Giles Brindley And The Logical Bassoon
As noted, I found references to Giles Brindley composing music and, most intriguingly, developing the logical bassoon “which aimed to improve intonation and evenness of tone through use of electrically-activated key combinations that were too complex for the human hand to manage.”1
These two excerpts from contemporaneous articles provide basic information about his innovation.
As Here Comes The Electric Bassoon explains:
The problem with the acoustic bassoon however is that it is fiendishly difficult to learn and to play. This has meant that its popularity has been confined to a small number of highly talented musicians. But now, hotshot British inventor Giles Brindley has replaced the acoustic bassoon with his Logical Bassoon. The Logical Bassoon has all the sound and all the style of the acoustic bassoon, and more posing potential than the electric guitar. But instead of being played purely manually, the Logical Bassoon has a ‘keyboard’ and wires and relays control tiny valves, which are used to generate the different notes. The Logical Bassoon is easier to learn than the acoustic bassoon because the notes have a sensible layout and lie under the fingers. The Logical Bassoon is easier to play because the difficult finger stretches of the acoustic bassoon are avoided.
This more complete description is from To The World’s Bassoonists:
On my trip to England last summer (August, 1969),1 had the pleasure of visiting Dr. Giles Brindley, a scientist, brilliant acoustician, and amateur bassoonist. Dr. Brindley is the inventor, designer, and builder of an unusual instrument which he calls the Logical Bassoon. The characteristics of the instrument are as follows: 1) hand made of sapele wood (resembles maple), 2) Except for the crook and first 16 cms of the bore which changes from circular gradually to square, the bore of this instrument is square (for ease of construction). 3) The tube bends back twice for compactness. The instrument stands on the floor, is steadied between the player’s thighs, and rises in height approximately to his shoulder level. The crook is shortened and resembles an English horn crook in angle. 4) The range is from Low A1 to e”, 5) Except for the high e” key, added later and functioning mechanically with little finger, all notes are played by depressing easy combinations of electrical switches – one for each finger and the thumbs. These switches are connected to an electrical circuit (two stages: recognition circuit and programming circuit) which activates the dosing and opening of note holes, 6) There are eleven speaker holes which automatically operate to ease the playing of upper partials, 7) The electricity comes from mains current (probably a battery could also be adapted for outdoors) – and provides one further advantage: A nichrome wire heater extending into the bore and another heater wrapped around the crook provide variable pitch control of the entire instrument ranging from ‘h step below A= 440 tuning to 1/2 step above A=440 tuning (any degree). In addition, because the inside temperature of the bassoon is higher than the temperature of the player’s breath (during performance) no water condenses in the instrument however long it is played, 8.) Playing is with regular bassoon reed, and normal resistance is felt. The tone quality is very close to that of a good German system bassoon, 9) Efficiency of sound is somewhat less than that of a good Heckel bassoon, but I attribute this at least partly to the unusual bore, 10) Adjusting intonation by lip control and/or breath intensity is the same as for normal bassoons (intonation of the bassoon is generally quite even) and 11) fingering is much easier than any other woodwind instrument I have seen. All A’s, B’s, C’s, etc. (any octave) have the same basic fingering, octave change being accomplished with either little finger(s) or thumb(s) ). To sharp any note 1/2 step, finger the note and add the left thumb! This makes the trill Ab -Bb, for example, a variation of a G – A trill: finger G, add left thumb for G sharp (Ab), then trill the G and A “keys” with complete ease.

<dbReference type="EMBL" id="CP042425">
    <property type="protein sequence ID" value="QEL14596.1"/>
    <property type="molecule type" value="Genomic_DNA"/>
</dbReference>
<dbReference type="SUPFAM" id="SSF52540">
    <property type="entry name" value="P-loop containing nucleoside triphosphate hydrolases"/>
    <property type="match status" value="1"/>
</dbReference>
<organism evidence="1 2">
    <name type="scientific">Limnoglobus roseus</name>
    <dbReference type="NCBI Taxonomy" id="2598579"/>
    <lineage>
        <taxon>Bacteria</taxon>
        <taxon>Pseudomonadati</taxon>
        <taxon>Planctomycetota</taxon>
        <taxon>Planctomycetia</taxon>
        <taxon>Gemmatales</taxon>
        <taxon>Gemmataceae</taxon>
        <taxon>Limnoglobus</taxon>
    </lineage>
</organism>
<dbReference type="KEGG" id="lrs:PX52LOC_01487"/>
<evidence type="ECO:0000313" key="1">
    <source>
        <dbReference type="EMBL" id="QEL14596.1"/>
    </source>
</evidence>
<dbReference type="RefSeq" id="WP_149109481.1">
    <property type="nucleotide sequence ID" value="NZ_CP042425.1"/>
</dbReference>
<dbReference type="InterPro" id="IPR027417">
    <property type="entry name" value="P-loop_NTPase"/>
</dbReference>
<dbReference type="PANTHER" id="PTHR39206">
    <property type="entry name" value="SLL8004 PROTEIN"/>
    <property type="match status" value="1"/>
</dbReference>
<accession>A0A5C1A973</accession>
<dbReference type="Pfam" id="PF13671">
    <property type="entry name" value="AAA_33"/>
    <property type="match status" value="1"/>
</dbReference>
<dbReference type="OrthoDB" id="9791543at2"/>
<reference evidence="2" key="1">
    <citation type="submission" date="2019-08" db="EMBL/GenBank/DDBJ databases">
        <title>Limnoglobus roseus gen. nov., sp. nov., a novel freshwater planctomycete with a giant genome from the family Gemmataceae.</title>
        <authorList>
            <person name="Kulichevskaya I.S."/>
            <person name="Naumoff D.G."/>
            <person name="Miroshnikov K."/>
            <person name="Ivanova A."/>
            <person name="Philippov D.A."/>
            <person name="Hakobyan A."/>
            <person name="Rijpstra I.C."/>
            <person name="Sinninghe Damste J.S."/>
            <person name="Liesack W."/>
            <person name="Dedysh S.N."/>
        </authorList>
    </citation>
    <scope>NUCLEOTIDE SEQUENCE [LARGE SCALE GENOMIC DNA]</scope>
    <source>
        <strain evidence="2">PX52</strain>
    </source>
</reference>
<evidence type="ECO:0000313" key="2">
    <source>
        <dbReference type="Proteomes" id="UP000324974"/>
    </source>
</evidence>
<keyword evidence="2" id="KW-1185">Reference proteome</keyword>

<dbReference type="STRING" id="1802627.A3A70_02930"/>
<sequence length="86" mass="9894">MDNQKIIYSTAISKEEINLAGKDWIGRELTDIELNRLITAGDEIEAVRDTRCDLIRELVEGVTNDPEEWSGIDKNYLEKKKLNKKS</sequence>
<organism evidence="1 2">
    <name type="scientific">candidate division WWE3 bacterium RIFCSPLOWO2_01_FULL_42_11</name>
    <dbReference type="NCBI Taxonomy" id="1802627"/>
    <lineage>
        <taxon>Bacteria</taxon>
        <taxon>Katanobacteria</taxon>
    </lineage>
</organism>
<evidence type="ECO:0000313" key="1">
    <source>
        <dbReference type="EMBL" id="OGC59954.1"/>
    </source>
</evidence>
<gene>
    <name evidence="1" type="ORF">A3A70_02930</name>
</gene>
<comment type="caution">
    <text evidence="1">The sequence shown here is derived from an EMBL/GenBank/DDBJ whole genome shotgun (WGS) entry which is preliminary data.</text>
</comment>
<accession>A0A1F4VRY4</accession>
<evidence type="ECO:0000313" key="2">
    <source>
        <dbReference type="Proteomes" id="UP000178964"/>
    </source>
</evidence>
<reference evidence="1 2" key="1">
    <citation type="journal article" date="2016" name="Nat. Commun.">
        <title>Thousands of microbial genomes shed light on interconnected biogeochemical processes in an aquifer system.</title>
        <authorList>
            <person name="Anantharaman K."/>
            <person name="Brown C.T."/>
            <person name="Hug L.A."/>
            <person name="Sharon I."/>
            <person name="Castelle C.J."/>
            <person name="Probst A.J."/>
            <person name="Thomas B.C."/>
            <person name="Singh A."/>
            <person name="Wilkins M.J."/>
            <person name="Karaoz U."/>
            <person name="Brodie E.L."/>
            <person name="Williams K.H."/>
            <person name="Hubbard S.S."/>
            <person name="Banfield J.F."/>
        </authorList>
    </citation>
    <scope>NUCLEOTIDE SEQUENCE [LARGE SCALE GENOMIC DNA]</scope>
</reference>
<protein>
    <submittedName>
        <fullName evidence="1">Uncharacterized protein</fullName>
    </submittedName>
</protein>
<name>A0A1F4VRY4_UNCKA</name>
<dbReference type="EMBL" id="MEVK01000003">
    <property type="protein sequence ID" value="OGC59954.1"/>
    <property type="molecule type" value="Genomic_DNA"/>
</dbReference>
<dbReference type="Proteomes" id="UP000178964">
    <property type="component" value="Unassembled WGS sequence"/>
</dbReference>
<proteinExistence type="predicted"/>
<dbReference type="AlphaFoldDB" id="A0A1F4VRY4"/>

I listened to Dr. Brindley play several difficult passages on his “Logical Bassoon” with no fingering difficulty. I also played a few scales and passages myself and found the instrument quite easy to adjust to (with an almost “normal” bassoon feel).
For a more complete technical description of the instrument including photographs, all acoustical and electrical details, a fingering chart, and an excellent explanation of the instrument, I refer you to The Galpin Society Journal No. XXI. An article titled The Logical Bassoon by Giles Brindley, includes pages 152-161.
Although Dr. Brindley does not plan to market his invention, and it is difficult to see us playing on instruments of this type in the near future, I believe certain improvements found on the Logical Bassoon could be studied by today’s musicians. The extra speaker holes to ease formation of upper partials could reduce some of the complex cross fingerings we now use in the high register. Also, the electric heating system – if not practical immediately for bassoonists – might at least help clarinetists who pick up a cold A clarinet and play flat for the first minute or so until their breath warms the air inside the instrument.))__________